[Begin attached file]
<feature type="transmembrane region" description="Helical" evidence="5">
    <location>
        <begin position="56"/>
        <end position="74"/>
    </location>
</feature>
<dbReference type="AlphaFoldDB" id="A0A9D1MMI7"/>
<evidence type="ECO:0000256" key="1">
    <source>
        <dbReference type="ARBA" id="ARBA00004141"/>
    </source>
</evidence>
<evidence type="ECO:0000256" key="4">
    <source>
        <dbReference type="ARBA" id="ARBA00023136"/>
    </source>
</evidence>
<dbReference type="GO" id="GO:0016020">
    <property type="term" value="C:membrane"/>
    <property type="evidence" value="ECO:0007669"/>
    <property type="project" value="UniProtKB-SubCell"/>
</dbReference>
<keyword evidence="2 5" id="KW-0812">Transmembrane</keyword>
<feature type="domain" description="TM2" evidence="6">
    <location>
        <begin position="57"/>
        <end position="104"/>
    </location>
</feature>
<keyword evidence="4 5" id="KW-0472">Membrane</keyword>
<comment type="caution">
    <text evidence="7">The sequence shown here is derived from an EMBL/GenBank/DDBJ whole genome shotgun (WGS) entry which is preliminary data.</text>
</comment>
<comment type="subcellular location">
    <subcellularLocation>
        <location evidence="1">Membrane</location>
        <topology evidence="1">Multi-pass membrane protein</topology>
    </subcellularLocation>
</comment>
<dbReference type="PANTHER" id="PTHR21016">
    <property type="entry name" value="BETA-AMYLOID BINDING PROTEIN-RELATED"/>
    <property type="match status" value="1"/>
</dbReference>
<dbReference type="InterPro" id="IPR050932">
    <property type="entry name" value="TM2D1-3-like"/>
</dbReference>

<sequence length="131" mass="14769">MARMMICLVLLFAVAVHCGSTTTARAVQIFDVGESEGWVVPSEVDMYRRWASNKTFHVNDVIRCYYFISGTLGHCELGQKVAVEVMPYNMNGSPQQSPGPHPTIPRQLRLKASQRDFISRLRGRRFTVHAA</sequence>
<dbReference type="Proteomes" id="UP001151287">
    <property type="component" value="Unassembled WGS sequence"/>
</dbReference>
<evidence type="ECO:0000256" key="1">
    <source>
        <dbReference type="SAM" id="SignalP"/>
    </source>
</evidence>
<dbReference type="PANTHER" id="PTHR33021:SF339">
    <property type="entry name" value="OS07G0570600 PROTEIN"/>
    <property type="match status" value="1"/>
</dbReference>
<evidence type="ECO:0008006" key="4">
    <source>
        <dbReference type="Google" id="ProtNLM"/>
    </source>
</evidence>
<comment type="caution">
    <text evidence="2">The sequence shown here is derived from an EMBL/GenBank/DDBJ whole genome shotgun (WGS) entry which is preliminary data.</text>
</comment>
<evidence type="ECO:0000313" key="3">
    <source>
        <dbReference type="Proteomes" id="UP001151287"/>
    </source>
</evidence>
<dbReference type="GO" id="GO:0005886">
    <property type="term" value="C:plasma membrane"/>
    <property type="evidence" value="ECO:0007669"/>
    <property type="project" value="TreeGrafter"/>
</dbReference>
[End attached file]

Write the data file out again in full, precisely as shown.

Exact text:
<feature type="transmembrane region" description="Helical" evidence="5">
    <location>
        <begin position="56"/>
        <end position="74"/>
    </location>
</feature>
<dbReference type="AlphaFoldDB" id="A0A9D1MMI7"/>
<evidence type="ECO:0000256" key="1">
    <source>
        <dbReference type="ARBA" id="ARBA00004141"/>
    </source>
</evidence>
<evidence type="ECO:0000256" key="4">
    <source>
        <dbReference type="ARBA" id="ARBA00023136"/>
    </source>
</evidence>
<dbReference type="GO" id="GO:0016020">
    <property type="term" value="C:membrane"/>
    <property type="evidence" value="ECO:0007669"/>
    <property type="project" value="UniProtKB-SubCell"/>
</dbReference>
<keyword evidence="2 5" id="KW-0812">Transmembrane</keyword>
<feature type="domain" description="TM2" evidence="6">
    <location>
        <begin position="57"/>
        <end position="104"/>
    </location>
</feature>
<keyword evidence="4 5" id="KW-0472">Membrane</keyword>
<comment type="caution">
    <text evidence="7">The sequence shown here is derived from an EMBL/GenBank/DDBJ whole genome shotgun (WGS) entry which is preliminary data.</text>
</comment>
<comment type="subcellular location">
    <subcellularLocation>
        <location evidence="1">Membrane</location>
        <topology evidence="1">Multi-pass membrane protein</topology>
    </subcellularLocation>
</comment>
<dbReference type="PANTHER" id="PTHR21016">
    <property type="entry name" value="BETA-AMYLOID BINDING PROTEIN-RELATED"/>
    <property type="match status" value="1"/>
</dbReference>
<dbReference type="InterPro" id="IPR050932">
    <property type="entry name" value="TM2D1-3-like"/>
</dbReference>

<sequence length="131" mass="14769">MARMMICLVLLFAVAVHCGSTTTARAVQIFDVGESEGWVVPSEVDMYRRWASNKTFHVNDVIRCYYFISGTLGHCELGQKVAVEVMPYNMNGSPQQSPGPHPTIPRQLRLKASQRDFISRLRGRRFTVHAA</sequence>
<dbReference type="Proteomes" id="UP001151287">
    <property type="component" value="Unassembled WGS sequence"/>
</dbReference>
<evidence type="ECO:0000256" key="1">
    <source>
        <dbReference type="SAM" id="SignalP"/>
    </source>
</evidence>
<dbReference type="PANTHER" id="PTHR33021:SF339">
    <property type="entry name" value="OS07G0570600 PROTEIN"/>
    <property type="match status" value="1"/>
</dbReference>
<evidence type="ECO:0008006" key="4">
    <source>
        <dbReference type="Google" id="ProtNLM"/>
    </source>
</evidence>
<comment type="caution">
    <text evidence="2">The sequence shown here is derived from an EMBL/GenBank/DDBJ whole genome shotgun (WGS) entry which is preliminary data.</text>
</comment>
<evidence type="ECO:0000313" key="3">
    <source>
        <dbReference type="Proteomes" id="UP001151287"/>
    </source>
</evidence>
<dbReference type="GO" id="GO:0005886">
    <property type="term" value="C:plasma membrane"/>
    <property type="evidence" value="ECO:0007669"/>
    <property type="project" value="TreeGrafter"/>
</dbReference>